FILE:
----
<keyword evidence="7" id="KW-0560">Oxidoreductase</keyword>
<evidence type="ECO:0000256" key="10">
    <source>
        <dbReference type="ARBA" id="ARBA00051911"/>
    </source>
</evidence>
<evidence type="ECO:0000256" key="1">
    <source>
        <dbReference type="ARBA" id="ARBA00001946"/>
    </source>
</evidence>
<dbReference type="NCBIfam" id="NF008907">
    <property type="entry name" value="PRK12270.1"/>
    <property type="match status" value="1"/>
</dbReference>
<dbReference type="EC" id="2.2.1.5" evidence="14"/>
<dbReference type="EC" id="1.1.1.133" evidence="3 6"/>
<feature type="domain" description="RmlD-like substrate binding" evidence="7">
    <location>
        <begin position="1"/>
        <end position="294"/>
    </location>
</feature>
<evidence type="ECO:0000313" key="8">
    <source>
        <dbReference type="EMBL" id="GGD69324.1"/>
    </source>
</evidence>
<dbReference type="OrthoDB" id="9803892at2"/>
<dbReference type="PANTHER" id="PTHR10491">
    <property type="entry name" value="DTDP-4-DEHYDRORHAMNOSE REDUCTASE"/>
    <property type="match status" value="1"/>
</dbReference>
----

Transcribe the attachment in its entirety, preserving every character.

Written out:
<keyword evidence="7" id="KW-0560">Oxidoreductase</keyword>
<evidence type="ECO:0000256" key="10">
    <source>
        <dbReference type="ARBA" id="ARBA00051911"/>
    </source>
</evidence>
<evidence type="ECO:0000256" key="1">
    <source>
        <dbReference type="ARBA" id="ARBA00001946"/>
    </source>
</evidence>
<dbReference type="NCBIfam" id="NF008907">
    <property type="entry name" value="PRK12270.1"/>
    <property type="match status" value="1"/>
</dbReference>
<dbReference type="EC" id="2.2.1.5" evidence="14"/>
<dbReference type="EC" id="1.1.1.133" evidence="3 6"/>
<feature type="domain" description="RmlD-like substrate binding" evidence="7">
    <location>
        <begin position="1"/>
        <end position="294"/>
    </location>
</feature>
<evidence type="ECO:0000313" key="8">
    <source>
        <dbReference type="EMBL" id="GGD69324.1"/>
    </source>
</evidence>
<dbReference type="OrthoDB" id="9803892at2"/>
<dbReference type="PANTHER" id="PTHR10491">
    <property type="entry name" value="DTDP-4-DEHYDRORHAMNOSE REDUCTASE"/>
    <property type="match status" value="1"/>
</dbReference>